1/2 cup romaine lettuce, chopped
1 Ole low carb quesadilla wrap

Heat an iron skillet to medium high. Lay out flat one low carb quesadilla. Place beans on one side of quesadilla. Leave enough room to flip over to close. Sprinkle green pepper, shredded cheese and one tbsp. onion onto the black beans. Close quesadilla matching the ends as closely as possible. Spray Pam or any non-stick spray into your hot iron skillet. Transfer your closed quesadilla to the skillet. Spray the quesadilla with Pam. Brown the under side. Carefully place a spatula under the open side and roll over slowly, backward, in the pan. This backward movement instead of flipping allows the ingredients to stay inside the quesadilla. If you try to flip, it will spill. Brown the under side. Once browned, remove quesadilla and place onto a plate. Microwave the cheese dip for one minute. Pour over quesadilla. Top with tomatoes, lettuce and remaining onion. Enjoy!

Below are the items I use to make these delicious, super quick and easy, quesadillas. They are a real family pleasing lunch or dinner. My daughter Sloane brought this recipe to me from college. I've made it ever since, about eight years now. Please comment to tell me how much you love them! 

black bean quesadillablack bean quesadilla

black bean quesadillablack bean quesadilla


Friday, March 20, 2020

How Corona Virus Helped Me Understand My Parents

The picture above is my Mom, Juanita, age 79. Her birthday is just ten days away and she'll be the BIG 80! Happy Birthday Mom! My dad Clyde, beside her, is 82. Those beautiful little ladies are two of their three great-grandchildren, Lisette (l) and Milisende (r). My parents, born in 1940 and 1937 respectively, were reared by parental by-products of the Great Depression. I'm 56 years old. I didn't live the childhood they experienced and probably neither did you. I've never lived through a Pandemic either. While trying to stay socially distanced from everyone because my husband is high-risk, I had an epiphany of how Corona Virus helped me understand my parents.

I understand why my parents don't waste anything.

My Mom always says to me "Tammy, I could live on what you waste". In my mind, I don't waste THAT much money. She is referring to my behavior not aligning with hers.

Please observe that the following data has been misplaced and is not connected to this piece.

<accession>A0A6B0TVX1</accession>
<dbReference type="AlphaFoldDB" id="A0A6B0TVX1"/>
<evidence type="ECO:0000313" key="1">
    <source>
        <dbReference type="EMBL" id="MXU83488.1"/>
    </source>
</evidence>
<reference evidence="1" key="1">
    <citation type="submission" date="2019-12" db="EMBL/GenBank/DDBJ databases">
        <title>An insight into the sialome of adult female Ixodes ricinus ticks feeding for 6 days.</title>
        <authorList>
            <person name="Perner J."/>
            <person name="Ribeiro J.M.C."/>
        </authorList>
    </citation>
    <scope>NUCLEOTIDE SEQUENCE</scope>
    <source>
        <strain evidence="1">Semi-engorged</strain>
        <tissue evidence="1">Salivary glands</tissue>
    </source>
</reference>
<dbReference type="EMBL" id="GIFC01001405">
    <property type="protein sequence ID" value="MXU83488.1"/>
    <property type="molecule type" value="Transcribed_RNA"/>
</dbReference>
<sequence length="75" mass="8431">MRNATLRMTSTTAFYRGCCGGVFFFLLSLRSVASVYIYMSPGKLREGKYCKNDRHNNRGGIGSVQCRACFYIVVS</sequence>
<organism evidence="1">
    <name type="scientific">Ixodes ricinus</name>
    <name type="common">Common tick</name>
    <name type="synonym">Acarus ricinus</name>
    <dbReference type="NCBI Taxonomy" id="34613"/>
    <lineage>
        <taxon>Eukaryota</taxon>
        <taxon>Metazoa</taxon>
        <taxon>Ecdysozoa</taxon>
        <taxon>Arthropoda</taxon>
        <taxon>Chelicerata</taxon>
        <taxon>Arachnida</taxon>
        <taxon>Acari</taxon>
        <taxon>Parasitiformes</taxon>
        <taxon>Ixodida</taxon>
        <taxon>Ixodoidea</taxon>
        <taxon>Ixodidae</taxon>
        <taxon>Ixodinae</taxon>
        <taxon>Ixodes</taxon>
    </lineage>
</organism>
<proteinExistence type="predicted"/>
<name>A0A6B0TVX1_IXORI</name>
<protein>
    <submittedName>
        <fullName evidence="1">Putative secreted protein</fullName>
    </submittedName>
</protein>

She shops the grocery sale papers. I walk in and buy groceries.
She saves everything. I throw stuff out.
She is not an impulse buyer. I am.

My parents have fared well leveraging my mom's budgetary bones and my dad's side hustle of selling and trading. My dad's 5th grade education has not stopped him from making good life decisions concerning money.

Friday, March 13, 2020

Corona Virus is not my First Scare of 2020

Corona Virus (COVid-19) is not my first scare of 2020. The deadly virus seems pale in comparison to aiding my 34-week pregnant daughter during her horrifically scary placental abruption and subsequent birth (Please stay tuned for the video). Corona also seems very distant compared to the recent phone call I received from the Murray County Hospitalist explaining my husband needed a transfer to an intensive care unit capable of intubation and his subsequent six night hospital stay at Emory.

Amid the panic and public outcry over COVid-19, my heart is still rooted in the faith that brought me through the first two months of this new year, and the last

Thursday, January 2, 2020

3-Ingredient Southern Biscuit Recipe

biscuit recipe
3-Ingredient Southern Biscuit Recipe
1 1/2 cups White Lily Self-rising Flour
2/3 cup or more buttermilk
1/2 stick frozen butter
Preheat oven to 425. Place flour into a glass mixing bowl. Grate butter into flour and combine. Pour in buttermilk to form a ball with dough. All flour should be in the dough ball. If too dry, add another tablespoon or two of buttermilk. 
Turn dough onto floured wax paper. Knead with hands. Roll out with rolling pin, fold back over, knead and repeat the process again. Knead and roll precisely six times, this creates layers in the biscuits. 
Roll out dough. Cut out biscuit with biscuit cutter. Place onto baking stone or pan with sides touching for best results. Bake for 18-22 minutes until desired browning is achieved. 
Makes 6 biscuits. Recipe can easily be doubled.
Cook's Tip: Grate butter with a Pamper Chef or other brand cheese grater.

Here's to your kitchen 365,

Wednesday, January 1, 2020

Our Unforgettable Decade: An Honest Review

unforgettable decade

2009 - The first year in my life without a public job. 
Quitting my job was the last thing I envisioned for our lives. I loved my job and the people. Leaving employment without a backup plan was one of the scariest and most faithful things I've ever done. God had a plan. I followed it. His plans always work out.

2010 - I published a book and Sydnee graduated college.
I knew from an early age writing a book was to be written into my life. I just had no idea